Tag: Lockout

Dallas Mavericks v Miami Heat - Game Two

Owners of teams with great rosters are eager for season to begin


ESPN.com’s Brian Windhorst has some news that really shouldn’t be a surprise to anybody:

If it were up to Heat owner Micky Arison, his team would be preparing for its final three preseason games right now and he’d be spending the majority of his time running his cruise lines and not at labor meetings in New York.

Even as the talks suffered their latest breakdown Thursday, two league sources said that Arison has been the most active owner in trying to push through a deal even as his peers balk at the players’ demands.

In his frustration Thursday night NBA Players Association head Billy Hunter said he felt there was a divide between big market and small market owners. He said that some big-market owners were ready end the lockout.

According to Windhorst, there have been some reports that Lakers owner Jerry Buss and Knicks owner Jim Dolan have been “aggressively pushing” for reform, but almost everyone seems to agree that Arison is not pleased about having a super-team sitting around and not playing basketball with three stars missing a year of their prime and a year of their contracts with the Heat.

Arison’s frustration with the lack of a deal is understandable, but it’s unlikely that the rest of the league’s owners are going to back off of their demands out of sympathy for the Heat.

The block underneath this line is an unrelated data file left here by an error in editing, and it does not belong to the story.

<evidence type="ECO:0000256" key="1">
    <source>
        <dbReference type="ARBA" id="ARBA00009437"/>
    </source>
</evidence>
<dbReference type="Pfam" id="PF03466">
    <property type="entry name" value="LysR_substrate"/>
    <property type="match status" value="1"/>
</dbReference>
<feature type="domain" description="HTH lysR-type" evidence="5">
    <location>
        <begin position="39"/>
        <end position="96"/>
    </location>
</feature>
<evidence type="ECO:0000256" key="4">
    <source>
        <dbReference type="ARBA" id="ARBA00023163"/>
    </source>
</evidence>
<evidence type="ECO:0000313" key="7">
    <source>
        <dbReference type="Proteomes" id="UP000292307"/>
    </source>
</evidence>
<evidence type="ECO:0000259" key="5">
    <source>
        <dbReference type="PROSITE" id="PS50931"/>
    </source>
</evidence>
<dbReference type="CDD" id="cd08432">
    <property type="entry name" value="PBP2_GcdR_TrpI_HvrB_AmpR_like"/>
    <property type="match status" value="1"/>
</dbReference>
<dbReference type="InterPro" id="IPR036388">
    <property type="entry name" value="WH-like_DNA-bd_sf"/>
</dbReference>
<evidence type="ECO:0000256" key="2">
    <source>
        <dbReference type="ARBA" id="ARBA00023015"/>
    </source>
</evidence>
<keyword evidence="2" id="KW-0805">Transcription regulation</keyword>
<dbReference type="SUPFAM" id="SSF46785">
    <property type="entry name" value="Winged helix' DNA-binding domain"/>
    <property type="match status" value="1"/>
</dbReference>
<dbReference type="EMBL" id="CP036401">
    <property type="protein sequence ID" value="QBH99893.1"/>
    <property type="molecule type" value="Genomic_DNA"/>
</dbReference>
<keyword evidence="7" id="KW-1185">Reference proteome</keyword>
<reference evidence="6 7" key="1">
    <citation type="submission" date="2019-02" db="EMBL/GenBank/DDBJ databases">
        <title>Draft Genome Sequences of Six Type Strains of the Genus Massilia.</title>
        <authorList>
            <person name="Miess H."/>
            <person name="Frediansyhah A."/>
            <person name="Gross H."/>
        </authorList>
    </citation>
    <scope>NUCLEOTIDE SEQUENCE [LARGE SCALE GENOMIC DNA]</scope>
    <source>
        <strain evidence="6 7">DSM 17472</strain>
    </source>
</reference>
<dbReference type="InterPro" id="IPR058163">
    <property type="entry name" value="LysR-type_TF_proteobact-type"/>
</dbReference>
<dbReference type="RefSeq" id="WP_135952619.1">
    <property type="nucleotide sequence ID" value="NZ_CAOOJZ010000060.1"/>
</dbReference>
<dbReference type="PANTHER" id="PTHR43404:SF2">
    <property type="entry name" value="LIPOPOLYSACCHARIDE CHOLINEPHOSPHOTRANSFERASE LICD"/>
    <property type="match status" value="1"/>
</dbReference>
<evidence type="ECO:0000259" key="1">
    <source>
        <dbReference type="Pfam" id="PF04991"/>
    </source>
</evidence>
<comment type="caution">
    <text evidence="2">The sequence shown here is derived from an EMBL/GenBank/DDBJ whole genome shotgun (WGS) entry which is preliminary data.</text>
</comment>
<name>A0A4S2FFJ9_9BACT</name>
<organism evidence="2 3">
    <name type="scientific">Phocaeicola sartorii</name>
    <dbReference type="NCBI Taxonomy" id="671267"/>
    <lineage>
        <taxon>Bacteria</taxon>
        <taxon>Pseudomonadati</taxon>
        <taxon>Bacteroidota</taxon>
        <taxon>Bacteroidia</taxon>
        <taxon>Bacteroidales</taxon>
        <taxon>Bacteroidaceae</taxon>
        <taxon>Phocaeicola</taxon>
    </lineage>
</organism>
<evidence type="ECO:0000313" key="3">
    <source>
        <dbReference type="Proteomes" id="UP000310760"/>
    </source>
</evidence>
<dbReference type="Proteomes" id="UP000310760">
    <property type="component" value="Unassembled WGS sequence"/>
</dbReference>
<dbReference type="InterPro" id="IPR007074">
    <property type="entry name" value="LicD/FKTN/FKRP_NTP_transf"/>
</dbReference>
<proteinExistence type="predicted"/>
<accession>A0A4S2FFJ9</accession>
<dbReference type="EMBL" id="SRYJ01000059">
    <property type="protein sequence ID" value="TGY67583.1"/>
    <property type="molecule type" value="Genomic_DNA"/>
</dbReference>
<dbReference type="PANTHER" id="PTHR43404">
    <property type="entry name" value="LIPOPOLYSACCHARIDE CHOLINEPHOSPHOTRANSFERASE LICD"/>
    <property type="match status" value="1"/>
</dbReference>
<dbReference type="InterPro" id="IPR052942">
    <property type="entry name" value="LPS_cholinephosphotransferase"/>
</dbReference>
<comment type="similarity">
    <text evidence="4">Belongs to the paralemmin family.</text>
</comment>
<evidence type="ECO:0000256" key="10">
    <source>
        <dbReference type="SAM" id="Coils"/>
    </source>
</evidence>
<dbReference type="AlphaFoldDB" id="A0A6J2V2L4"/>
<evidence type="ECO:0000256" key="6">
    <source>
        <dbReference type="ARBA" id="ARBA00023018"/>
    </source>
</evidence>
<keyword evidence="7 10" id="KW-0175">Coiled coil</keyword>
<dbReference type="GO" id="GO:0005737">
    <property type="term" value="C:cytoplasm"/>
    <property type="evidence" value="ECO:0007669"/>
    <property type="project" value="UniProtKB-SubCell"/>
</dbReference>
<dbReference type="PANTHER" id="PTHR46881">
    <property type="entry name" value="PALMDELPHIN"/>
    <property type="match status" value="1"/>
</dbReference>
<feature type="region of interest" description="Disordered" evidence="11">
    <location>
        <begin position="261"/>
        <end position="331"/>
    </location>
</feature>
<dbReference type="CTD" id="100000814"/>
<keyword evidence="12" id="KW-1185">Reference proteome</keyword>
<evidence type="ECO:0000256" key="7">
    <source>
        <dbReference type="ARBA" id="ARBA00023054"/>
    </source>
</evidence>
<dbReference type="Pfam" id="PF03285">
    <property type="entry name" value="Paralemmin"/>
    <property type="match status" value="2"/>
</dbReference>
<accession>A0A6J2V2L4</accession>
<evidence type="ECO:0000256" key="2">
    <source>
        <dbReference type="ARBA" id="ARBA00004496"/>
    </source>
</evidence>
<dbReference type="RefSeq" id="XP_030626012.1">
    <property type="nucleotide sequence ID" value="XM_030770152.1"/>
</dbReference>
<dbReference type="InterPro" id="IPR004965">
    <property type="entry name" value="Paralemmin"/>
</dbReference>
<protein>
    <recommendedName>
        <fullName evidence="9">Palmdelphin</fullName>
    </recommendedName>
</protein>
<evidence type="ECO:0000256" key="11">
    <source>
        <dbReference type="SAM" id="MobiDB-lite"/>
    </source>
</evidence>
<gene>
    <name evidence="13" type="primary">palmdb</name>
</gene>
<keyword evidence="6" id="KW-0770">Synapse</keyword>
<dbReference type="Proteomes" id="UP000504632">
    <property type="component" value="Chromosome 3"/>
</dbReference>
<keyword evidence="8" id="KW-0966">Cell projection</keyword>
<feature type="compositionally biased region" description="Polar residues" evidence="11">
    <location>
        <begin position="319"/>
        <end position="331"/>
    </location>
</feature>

Lockout talks have stopped, things looking extremely grim

David Stern, Adam Silver

Just when things were starting to look up — federal mediators! Marathon bargaining sessions! Small concessions from both sides! — it’s starting to look very, very grim for NBA fans once again. According to Yahoo! Sports’ Adrian Wojnarowski, talks between the owners and the players have stopped, and the lockout has suffered what Wojnarowski calls a “huge setback”:

Talks on a 50-50 BRI split broke down, and labor talks have ended, source tells Y! No new meetings scheduled. Huge setback in this lockout.

We’ll keep you posted on any new updates as they come in, but things are not looking good at all right now.

Chicago Tribune: 82-game season “could be salvaged”

*Jul 24 - 00:05*

Things are looking grim. The first two weeks of the season have been cancelled, and cancellation of games through Christmas Day may be coming soon. However, one league source gave the Chicago Tribune’s K.C. Johnson a sliver of hope for NBA fans:

Another league source said that, despite Stern’s cancellation, there still is a possibility an 82-game schedule can be salvaged in a lengthened season that would stretch into July. That is, if progress continues to the point a deal is made this week.

It’s actually a bit remarkable that so few people have been talking about this — if the season starts later, have it end a bit later and keep all the games. The chances of an 82-game season are slim, and hopes for more than 60 games this year may be slim, but it appears there is a small glimmer of hope for fans hoping to see a full 2011-12 season. That is, if a deal gets done this week.

Players have avoided getting their hands dirty, but will the PR high road pay off?

Derek Fisher, Spencer Hawes, Maurice Evans
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A dozen radio shows play soundbites of his voice on loop. There’s talk of competitive equity, of the struggling economy, and of players with inflated contracts. One calm voice meanders through accusation after accusation, and countless listeners on a dozen frequencies swim in the carefully manufactured bile. Somewhere, David Stern cracks a slight, sly smile.